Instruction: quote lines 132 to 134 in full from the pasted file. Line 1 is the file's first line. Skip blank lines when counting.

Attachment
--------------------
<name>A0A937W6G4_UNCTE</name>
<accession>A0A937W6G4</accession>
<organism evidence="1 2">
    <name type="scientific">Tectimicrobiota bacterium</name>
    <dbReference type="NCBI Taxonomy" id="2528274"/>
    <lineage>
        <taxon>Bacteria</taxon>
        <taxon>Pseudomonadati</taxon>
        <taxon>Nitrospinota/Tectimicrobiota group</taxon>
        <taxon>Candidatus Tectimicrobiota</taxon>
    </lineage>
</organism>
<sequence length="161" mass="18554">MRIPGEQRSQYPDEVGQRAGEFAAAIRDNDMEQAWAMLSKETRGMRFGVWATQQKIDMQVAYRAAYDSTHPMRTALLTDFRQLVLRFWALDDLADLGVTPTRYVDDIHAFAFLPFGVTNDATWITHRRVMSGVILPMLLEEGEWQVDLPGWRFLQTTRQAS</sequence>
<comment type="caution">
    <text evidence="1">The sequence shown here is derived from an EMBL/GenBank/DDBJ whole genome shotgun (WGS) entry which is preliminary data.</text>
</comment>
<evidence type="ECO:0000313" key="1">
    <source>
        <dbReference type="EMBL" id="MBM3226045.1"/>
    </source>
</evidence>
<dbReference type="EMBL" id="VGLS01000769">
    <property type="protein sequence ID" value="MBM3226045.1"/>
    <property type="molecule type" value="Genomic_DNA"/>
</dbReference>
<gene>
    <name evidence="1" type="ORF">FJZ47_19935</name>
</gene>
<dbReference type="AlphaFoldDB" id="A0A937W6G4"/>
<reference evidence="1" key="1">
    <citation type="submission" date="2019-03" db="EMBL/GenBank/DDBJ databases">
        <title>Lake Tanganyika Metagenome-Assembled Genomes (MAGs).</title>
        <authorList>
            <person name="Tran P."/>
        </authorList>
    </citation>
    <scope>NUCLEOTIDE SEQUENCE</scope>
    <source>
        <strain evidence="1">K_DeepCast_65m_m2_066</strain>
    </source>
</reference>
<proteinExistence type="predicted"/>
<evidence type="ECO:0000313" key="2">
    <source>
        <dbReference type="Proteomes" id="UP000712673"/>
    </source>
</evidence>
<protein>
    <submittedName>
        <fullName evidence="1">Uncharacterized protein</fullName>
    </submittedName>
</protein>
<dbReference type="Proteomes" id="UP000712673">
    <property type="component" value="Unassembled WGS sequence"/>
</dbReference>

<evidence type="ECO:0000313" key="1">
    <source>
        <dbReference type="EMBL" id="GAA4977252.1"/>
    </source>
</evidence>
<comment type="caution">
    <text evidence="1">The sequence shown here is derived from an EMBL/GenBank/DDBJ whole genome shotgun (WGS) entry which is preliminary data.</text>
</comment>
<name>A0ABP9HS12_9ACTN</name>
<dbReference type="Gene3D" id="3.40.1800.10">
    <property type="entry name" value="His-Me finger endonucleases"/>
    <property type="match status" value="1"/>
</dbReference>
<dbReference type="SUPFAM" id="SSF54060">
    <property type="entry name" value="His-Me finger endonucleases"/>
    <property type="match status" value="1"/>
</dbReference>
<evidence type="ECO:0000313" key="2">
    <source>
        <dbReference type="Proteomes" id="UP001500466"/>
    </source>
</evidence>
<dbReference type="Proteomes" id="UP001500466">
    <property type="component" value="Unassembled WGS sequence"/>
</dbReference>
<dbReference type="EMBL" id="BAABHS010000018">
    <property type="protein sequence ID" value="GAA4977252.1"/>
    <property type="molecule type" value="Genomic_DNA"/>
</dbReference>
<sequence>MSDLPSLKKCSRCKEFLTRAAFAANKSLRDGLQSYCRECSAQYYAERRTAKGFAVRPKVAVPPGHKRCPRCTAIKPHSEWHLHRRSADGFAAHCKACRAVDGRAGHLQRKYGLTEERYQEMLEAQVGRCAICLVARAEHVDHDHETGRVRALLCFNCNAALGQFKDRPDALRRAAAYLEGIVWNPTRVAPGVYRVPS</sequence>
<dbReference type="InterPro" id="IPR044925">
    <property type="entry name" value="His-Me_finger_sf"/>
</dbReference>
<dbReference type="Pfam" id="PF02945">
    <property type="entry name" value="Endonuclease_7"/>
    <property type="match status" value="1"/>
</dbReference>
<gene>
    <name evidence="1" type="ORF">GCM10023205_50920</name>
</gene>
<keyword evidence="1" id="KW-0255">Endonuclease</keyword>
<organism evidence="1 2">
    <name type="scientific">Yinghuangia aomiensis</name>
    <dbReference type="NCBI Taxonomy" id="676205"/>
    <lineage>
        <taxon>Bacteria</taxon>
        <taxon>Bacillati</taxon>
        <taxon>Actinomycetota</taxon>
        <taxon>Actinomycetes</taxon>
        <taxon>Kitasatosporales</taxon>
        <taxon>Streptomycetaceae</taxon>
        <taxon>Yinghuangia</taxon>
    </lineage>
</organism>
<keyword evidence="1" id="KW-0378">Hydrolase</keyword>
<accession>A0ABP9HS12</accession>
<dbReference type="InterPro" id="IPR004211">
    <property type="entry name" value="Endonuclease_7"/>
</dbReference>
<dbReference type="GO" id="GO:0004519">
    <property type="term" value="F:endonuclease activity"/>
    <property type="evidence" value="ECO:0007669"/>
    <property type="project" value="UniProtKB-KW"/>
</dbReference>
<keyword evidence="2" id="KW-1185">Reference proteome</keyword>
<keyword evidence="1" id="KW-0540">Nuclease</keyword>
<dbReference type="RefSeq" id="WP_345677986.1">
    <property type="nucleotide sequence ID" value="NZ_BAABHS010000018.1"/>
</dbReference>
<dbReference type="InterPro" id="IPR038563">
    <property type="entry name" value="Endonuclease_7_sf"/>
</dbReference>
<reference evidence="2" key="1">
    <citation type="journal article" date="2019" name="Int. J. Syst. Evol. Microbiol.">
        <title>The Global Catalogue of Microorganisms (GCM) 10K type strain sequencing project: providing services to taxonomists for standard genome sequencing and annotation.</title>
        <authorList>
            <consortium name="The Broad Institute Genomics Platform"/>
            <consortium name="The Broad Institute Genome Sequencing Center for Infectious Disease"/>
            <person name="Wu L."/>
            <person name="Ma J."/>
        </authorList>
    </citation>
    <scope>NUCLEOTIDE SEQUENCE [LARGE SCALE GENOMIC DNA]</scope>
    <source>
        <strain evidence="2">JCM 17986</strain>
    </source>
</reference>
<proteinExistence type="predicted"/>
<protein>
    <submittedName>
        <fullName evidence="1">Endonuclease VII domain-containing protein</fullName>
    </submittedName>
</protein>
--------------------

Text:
            <consortium name="The Broad Institute Genomics Platform"/>
            <consortium name="The Broad Institute Genome Sequencing Center for Infectious Disease"/>
            <person name="Wu L."/>